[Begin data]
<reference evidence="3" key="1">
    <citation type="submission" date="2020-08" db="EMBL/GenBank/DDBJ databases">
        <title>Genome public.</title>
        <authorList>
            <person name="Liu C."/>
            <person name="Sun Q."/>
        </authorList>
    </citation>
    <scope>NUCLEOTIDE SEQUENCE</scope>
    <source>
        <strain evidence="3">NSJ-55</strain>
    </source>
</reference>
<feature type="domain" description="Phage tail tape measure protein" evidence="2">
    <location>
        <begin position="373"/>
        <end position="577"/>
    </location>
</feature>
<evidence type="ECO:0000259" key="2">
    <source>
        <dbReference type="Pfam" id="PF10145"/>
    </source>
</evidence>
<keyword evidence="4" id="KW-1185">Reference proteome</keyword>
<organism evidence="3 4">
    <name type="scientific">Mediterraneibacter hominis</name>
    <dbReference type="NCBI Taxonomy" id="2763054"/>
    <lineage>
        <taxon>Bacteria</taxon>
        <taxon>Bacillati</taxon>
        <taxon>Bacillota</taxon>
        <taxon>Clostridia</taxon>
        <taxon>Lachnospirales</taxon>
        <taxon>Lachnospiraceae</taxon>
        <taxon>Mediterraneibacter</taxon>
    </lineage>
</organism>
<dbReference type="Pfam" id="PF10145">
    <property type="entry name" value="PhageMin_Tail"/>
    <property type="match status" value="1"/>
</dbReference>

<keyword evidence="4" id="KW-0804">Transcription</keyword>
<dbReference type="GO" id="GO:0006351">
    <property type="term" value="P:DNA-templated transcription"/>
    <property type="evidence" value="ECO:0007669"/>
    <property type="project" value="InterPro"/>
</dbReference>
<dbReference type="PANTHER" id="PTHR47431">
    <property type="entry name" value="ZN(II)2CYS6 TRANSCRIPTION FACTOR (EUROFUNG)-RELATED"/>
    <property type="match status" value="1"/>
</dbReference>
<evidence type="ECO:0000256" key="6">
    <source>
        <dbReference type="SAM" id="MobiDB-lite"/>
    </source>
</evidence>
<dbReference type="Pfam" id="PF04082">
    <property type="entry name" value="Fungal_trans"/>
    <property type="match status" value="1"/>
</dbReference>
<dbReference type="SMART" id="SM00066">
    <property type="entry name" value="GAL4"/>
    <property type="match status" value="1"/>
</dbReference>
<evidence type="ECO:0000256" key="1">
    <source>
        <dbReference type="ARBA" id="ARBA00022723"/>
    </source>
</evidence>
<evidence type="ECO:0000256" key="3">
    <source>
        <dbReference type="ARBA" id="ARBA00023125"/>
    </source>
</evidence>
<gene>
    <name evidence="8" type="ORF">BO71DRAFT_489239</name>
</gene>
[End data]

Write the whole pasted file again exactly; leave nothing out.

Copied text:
<reference evidence="3" key="1">
    <citation type="submission" date="2020-08" db="EMBL/GenBank/DDBJ databases">
        <title>Genome public.</title>
        <authorList>
            <person name="Liu C."/>
            <person name="Sun Q."/>
        </authorList>
    </citation>
    <scope>NUCLEOTIDE SEQUENCE</scope>
    <source>
        <strain evidence="3">NSJ-55</strain>
    </source>
</reference>
<feature type="domain" description="Phage tail tape measure protein" evidence="2">
    <location>
        <begin position="373"/>
        <end position="577"/>
    </location>
</feature>
<evidence type="ECO:0000259" key="2">
    <source>
        <dbReference type="Pfam" id="PF10145"/>
    </source>
</evidence>
<keyword evidence="4" id="KW-1185">Reference proteome</keyword>
<organism evidence="3 4">
    <name type="scientific">Mediterraneibacter hominis</name>
    <dbReference type="NCBI Taxonomy" id="2763054"/>
    <lineage>
        <taxon>Bacteria</taxon>
        <taxon>Bacillati</taxon>
        <taxon>Bacillota</taxon>
        <taxon>Clostridia</taxon>
        <taxon>Lachnospirales</taxon>
        <taxon>Lachnospiraceae</taxon>
        <taxon>Mediterraneibacter</taxon>
    </lineage>
</organism>
<dbReference type="Pfam" id="PF10145">
    <property type="entry name" value="PhageMin_Tail"/>
    <property type="match status" value="1"/>
</dbReference>

<keyword evidence="4" id="KW-0804">Transcription</keyword>
<dbReference type="GO" id="GO:0006351">
    <property type="term" value="P:DNA-templated transcription"/>
    <property type="evidence" value="ECO:0007669"/>
    <property type="project" value="InterPro"/>
</dbReference>
<dbReference type="PANTHER" id="PTHR47431">
    <property type="entry name" value="ZN(II)2CYS6 TRANSCRIPTION FACTOR (EUROFUNG)-RELATED"/>
    <property type="match status" value="1"/>
</dbReference>
<evidence type="ECO:0000256" key="6">
    <source>
        <dbReference type="SAM" id="MobiDB-lite"/>
    </source>
</evidence>
<dbReference type="Pfam" id="PF04082">
    <property type="entry name" value="Fungal_trans"/>
    <property type="match status" value="1"/>
</dbReference>
<dbReference type="SMART" id="SM00066">
    <property type="entry name" value="GAL4"/>
    <property type="match status" value="1"/>
</dbReference>
<evidence type="ECO:0000256" key="1">
    <source>
        <dbReference type="ARBA" id="ARBA00022723"/>
    </source>
</evidence>
<evidence type="ECO:0000256" key="3">
    <source>
        <dbReference type="ARBA" id="ARBA00023125"/>
    </source>
</evidence>
<gene>
    <name evidence="8" type="ORF">BO71DRAFT_489239</name>
</gene>